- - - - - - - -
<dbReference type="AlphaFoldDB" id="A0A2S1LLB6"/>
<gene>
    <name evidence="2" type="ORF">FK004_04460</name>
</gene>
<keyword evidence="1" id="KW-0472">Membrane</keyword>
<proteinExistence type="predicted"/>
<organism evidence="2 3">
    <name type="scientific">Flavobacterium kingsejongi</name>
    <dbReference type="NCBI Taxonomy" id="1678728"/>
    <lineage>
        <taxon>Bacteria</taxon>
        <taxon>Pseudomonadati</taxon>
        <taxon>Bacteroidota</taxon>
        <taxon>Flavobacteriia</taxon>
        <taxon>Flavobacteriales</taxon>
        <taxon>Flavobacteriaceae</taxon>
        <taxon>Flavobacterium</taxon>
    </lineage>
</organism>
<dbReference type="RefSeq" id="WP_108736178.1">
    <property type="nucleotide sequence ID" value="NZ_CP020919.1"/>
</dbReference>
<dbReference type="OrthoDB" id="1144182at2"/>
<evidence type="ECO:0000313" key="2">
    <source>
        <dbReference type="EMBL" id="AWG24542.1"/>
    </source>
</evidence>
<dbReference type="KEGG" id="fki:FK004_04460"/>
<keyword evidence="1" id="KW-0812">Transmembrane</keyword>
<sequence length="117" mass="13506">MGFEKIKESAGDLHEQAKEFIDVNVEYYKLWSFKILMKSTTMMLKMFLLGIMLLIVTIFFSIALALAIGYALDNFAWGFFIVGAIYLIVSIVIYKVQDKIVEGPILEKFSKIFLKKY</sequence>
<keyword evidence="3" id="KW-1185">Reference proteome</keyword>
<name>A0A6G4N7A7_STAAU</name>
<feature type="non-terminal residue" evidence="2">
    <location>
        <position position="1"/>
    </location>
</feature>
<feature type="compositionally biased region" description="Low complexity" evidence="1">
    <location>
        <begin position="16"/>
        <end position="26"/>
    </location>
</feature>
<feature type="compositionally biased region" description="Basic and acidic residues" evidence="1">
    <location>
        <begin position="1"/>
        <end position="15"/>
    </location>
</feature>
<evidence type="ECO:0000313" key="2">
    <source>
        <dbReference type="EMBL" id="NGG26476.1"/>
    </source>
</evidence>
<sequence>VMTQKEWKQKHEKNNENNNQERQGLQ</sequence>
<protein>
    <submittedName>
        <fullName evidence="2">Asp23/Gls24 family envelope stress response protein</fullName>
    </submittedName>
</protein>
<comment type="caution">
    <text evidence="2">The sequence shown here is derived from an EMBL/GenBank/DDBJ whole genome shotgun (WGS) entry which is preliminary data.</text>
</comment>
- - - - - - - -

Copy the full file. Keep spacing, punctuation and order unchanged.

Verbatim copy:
<dbReference type="AlphaFoldDB" id="A0A2S1LLB6"/>
<gene>
    <name evidence="2" type="ORF">FK004_04460</name>
</gene>
<keyword evidence="1" id="KW-0472">Membrane</keyword>
<proteinExistence type="predicted"/>
<organism evidence="2 3">
    <name type="scientific">Flavobacterium kingsejongi</name>
    <dbReference type="NCBI Taxonomy" id="1678728"/>
    <lineage>
        <taxon>Bacteria</taxon>
        <taxon>Pseudomonadati</taxon>
        <taxon>Bacteroidota</taxon>
        <taxon>Flavobacteriia</taxon>
        <taxon>Flavobacteriales</taxon>
        <taxon>Flavobacteriaceae</taxon>
        <taxon>Flavobacterium</taxon>
    </lineage>
</organism>
<dbReference type="RefSeq" id="WP_108736178.1">
    <property type="nucleotide sequence ID" value="NZ_CP020919.1"/>
</dbReference>
<dbReference type="OrthoDB" id="1144182at2"/>
<evidence type="ECO:0000313" key="2">
    <source>
        <dbReference type="EMBL" id="AWG24542.1"/>
    </source>
</evidence>
<dbReference type="KEGG" id="fki:FK004_04460"/>
<keyword evidence="1" id="KW-0812">Transmembrane</keyword>
<sequence length="117" mass="13506">MGFEKIKESAGDLHEQAKEFIDVNVEYYKLWSFKILMKSTTMMLKMFLLGIMLLIVTIFFSIALALAIGYALDNFAWGFFIVGAIYLIVSIVIYKVQDKIVEGPILEKFSKIFLKKY</sequence>
<keyword evidence="3" id="KW-1185">Reference proteome</keyword>
<name>A0A6G4N7A7_STAAU</name>
<feature type="non-terminal residue" evidence="2">
    <location>
        <position position="1"/>
    </location>
</feature>
<feature type="compositionally biased region" description="Low complexity" evidence="1">
    <location>
        <begin position="16"/>
        <end position="26"/>
    </location>
</feature>
<feature type="compositionally biased region" description="Basic and acidic residues" evidence="1">
    <location>
        <begin position="1"/>
        <end position="15"/>
    </location>
</feature>
<evidence type="ECO:0000313" key="2">
    <source>
        <dbReference type="EMBL" id="NGG26476.1"/>
    </source>
</evidence>
<sequence>VMTQKEWKQKHEKNNENNNQERQGLQ</sequence>
<protein>
    <submittedName>
        <fullName evidence="2">Asp23/Gls24 family envelope stress response protein</fullName>
    </submittedName>
</protein>
<comment type="caution">
    <text evidence="2">The sequence shown here is derived from an EMBL/GenBank/DDBJ whole genome shotgun (WGS) entry which is preliminary data.</text>
</comment>